We learn about ourselves and how to develop our strengths, not through therapy groups, but through actually practicing life skills, living, working, and interacting in the community. When mistakes are made, we learn to acknowledge them, take the consequences (our punishment is extra work, usually doing the dishes) and most importantly, because we are in a safe environment we can fix the mistakes. In this way, we replace old self-destructive habits with new strengths, talents, and a sense of responsibility."

When ready to graduate from Delancey Street, residents get a job and live in and work out for several months, saving their money in the Delancey-managed credit union, and paying rent until they can move on to continue their new lives in the mainstream of society. 

The organization has maximized the definition of community support  through a serious of well-organized  reintegrative services, which has transpired into a successful prison reentry program, and multi millions dollar business cycle. 






Goal    short description of the policy or program goal  








Cost    total policy or program cost; also include per person cost if available 

     Financially and operationally, the five Residential Educational Communities operate in identical fashion, and are completely resident-governed under the direction of President Mimi Silbert and accountable to the Board of Directors. Typically, between 55%-65% of the operating funds come from pooling the incomes from the resident-run training schools such as moving and catering; 25%-35% of the funds come from donations of product or services primarily from corporations; and about 5%-15% of the funds are provided by financial donations from individuals and foundations. All five of the Residential Educational Communities are operated on an all-volunteer basis. No salaries are paid.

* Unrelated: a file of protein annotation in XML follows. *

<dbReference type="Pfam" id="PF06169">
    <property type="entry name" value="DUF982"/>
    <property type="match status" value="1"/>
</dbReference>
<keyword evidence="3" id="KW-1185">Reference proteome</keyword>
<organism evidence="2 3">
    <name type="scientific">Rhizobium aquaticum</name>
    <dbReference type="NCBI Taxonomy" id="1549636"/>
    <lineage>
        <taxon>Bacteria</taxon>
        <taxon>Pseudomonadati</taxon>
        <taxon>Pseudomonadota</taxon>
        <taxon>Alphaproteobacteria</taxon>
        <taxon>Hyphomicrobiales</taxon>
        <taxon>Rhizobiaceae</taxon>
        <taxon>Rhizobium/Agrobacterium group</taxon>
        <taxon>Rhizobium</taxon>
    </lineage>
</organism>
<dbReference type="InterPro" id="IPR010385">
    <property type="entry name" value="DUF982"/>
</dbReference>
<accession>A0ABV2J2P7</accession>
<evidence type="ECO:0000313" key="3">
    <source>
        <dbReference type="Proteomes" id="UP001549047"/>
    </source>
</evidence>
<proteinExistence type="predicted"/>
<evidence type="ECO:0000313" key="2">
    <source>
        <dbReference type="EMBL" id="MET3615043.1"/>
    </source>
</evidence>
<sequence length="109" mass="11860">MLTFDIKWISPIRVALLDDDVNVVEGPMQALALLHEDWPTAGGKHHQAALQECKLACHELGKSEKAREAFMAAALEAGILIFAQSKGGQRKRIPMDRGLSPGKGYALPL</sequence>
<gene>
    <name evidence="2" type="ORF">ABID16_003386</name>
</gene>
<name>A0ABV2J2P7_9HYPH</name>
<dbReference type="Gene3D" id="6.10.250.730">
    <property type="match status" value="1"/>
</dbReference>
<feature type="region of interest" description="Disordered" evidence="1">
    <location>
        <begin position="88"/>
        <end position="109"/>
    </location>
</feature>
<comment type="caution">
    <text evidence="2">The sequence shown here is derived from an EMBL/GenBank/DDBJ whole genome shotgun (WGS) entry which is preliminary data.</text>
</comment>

On our most recent audited statement 98.6% of our expenditures were allocated to programs, and only 1.4% to administration and funding.

Legally, Delancey CIRCLE is a separate division within the same DSF non-profit 501(c)(3) corporation, run by President/CEO, Mimi Silbert and accountable to the DSF Board of Directors. Financially and operationally, the Delancey CIRCLE division operates in a slightly more traditional non-profit fashion.[1]


For More Information:

Delancey Street 990 Tax Form-2008













Implementation    describe how the policy or program is implemented (esp. who, how) 



















Evaluation    summarize any evaluation findings that policy or program effectiveness


Due to the tremendous barriers that Delencey Street has broken through creating communities built from a foundation of second change, hope, and forgiveness, the organization receives numerous recognition as the leading criminal advocacy foundation in the country. 



Status    indicate whether this policy or program has been adopted in more locations or remains a proposal 








Point of View    quotations from those in support or opposition to this policy or program 











Contact     contact information for sponsor of this policy or program 





Bibliography    link to any additional readings or websites related to this policy or program